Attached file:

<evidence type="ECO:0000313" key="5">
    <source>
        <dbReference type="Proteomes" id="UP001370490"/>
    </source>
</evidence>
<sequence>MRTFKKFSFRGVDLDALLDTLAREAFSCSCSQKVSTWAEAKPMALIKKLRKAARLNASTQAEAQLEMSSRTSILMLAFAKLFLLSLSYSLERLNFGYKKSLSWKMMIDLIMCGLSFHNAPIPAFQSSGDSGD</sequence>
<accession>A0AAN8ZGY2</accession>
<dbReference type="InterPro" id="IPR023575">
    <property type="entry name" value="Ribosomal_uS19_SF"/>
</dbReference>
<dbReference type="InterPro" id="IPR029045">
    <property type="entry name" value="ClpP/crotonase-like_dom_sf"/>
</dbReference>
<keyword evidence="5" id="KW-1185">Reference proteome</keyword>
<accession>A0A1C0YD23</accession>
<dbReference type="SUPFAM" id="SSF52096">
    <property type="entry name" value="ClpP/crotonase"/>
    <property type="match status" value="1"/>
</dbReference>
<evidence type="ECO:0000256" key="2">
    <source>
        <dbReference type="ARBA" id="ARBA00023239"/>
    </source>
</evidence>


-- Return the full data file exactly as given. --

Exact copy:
<evidence type="ECO:0000313" key="5">
    <source>
        <dbReference type="Proteomes" id="UP001370490"/>
    </source>
</evidence>
<sequence>MRTFKKFSFRGVDLDALLDTLAREAFSCSCSQKVSTWAEAKPMALIKKLRKAARLNASTQAEAQLEMSSRTSILMLAFAKLFLLSLSYSLERLNFGYKKSLSWKMMIDLIMCGLSFHNAPIPAFQSSGDSGD</sequence>
<accession>A0AAN8ZGY2</accession>
<dbReference type="InterPro" id="IPR023575">
    <property type="entry name" value="Ribosomal_uS19_SF"/>
</dbReference>
<dbReference type="InterPro" id="IPR029045">
    <property type="entry name" value="ClpP/crotonase-like_dom_sf"/>
</dbReference>
<keyword evidence="5" id="KW-1185">Reference proteome</keyword>
<accession>A0A1C0YD23</accession>
<dbReference type="SUPFAM" id="SSF52096">
    <property type="entry name" value="ClpP/crotonase"/>
    <property type="match status" value="1"/>
</dbReference>
<evidence type="ECO:0000256" key="2">
    <source>
        <dbReference type="ARBA" id="ARBA00023239"/>
    </source>
</evidence>